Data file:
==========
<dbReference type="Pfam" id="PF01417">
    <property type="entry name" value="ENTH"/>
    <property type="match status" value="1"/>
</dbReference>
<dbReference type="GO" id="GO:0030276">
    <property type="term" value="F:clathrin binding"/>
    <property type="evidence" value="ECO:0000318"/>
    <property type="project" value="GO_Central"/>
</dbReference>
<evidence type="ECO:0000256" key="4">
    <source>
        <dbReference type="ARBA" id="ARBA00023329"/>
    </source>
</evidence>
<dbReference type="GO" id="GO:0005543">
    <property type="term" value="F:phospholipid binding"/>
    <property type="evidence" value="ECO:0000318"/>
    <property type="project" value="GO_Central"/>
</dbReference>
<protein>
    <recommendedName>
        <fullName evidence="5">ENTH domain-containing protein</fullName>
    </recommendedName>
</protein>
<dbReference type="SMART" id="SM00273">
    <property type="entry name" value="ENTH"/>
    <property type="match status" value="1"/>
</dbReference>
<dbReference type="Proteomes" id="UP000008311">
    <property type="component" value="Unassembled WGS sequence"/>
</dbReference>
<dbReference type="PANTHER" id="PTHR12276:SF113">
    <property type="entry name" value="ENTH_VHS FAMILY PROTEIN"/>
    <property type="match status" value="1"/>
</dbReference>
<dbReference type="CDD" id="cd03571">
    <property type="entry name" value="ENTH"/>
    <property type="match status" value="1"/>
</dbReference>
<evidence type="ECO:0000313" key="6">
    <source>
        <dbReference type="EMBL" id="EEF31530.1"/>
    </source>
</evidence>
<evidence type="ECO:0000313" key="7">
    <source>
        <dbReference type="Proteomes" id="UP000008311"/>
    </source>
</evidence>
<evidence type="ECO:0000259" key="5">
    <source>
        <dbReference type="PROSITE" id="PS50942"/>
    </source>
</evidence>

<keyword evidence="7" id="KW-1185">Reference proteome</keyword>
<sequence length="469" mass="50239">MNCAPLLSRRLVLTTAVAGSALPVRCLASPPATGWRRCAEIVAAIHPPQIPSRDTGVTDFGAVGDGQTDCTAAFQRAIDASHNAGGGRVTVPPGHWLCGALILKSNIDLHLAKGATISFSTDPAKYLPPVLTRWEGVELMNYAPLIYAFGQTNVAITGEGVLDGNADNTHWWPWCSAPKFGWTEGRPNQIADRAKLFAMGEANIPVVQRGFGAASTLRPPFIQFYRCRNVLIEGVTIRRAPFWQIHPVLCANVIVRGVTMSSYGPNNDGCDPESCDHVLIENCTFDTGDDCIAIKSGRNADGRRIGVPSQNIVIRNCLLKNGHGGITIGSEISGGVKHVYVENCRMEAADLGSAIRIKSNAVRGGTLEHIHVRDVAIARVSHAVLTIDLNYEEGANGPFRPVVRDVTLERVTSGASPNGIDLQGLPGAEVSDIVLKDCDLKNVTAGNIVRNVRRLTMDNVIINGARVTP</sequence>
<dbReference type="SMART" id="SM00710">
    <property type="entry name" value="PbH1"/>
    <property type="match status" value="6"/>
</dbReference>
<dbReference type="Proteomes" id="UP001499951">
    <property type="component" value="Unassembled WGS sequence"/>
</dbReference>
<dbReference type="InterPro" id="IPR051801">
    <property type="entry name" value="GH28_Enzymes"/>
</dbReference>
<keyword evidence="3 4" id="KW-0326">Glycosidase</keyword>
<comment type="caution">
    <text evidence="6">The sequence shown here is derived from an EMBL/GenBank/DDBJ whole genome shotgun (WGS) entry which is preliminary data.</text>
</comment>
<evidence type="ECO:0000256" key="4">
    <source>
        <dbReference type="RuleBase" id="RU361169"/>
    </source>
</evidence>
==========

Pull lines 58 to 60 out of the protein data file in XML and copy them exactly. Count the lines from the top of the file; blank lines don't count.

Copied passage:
    <property type="entry name" value="PbH1"/>
    <property type="match status" value="6"/>
</dbReference>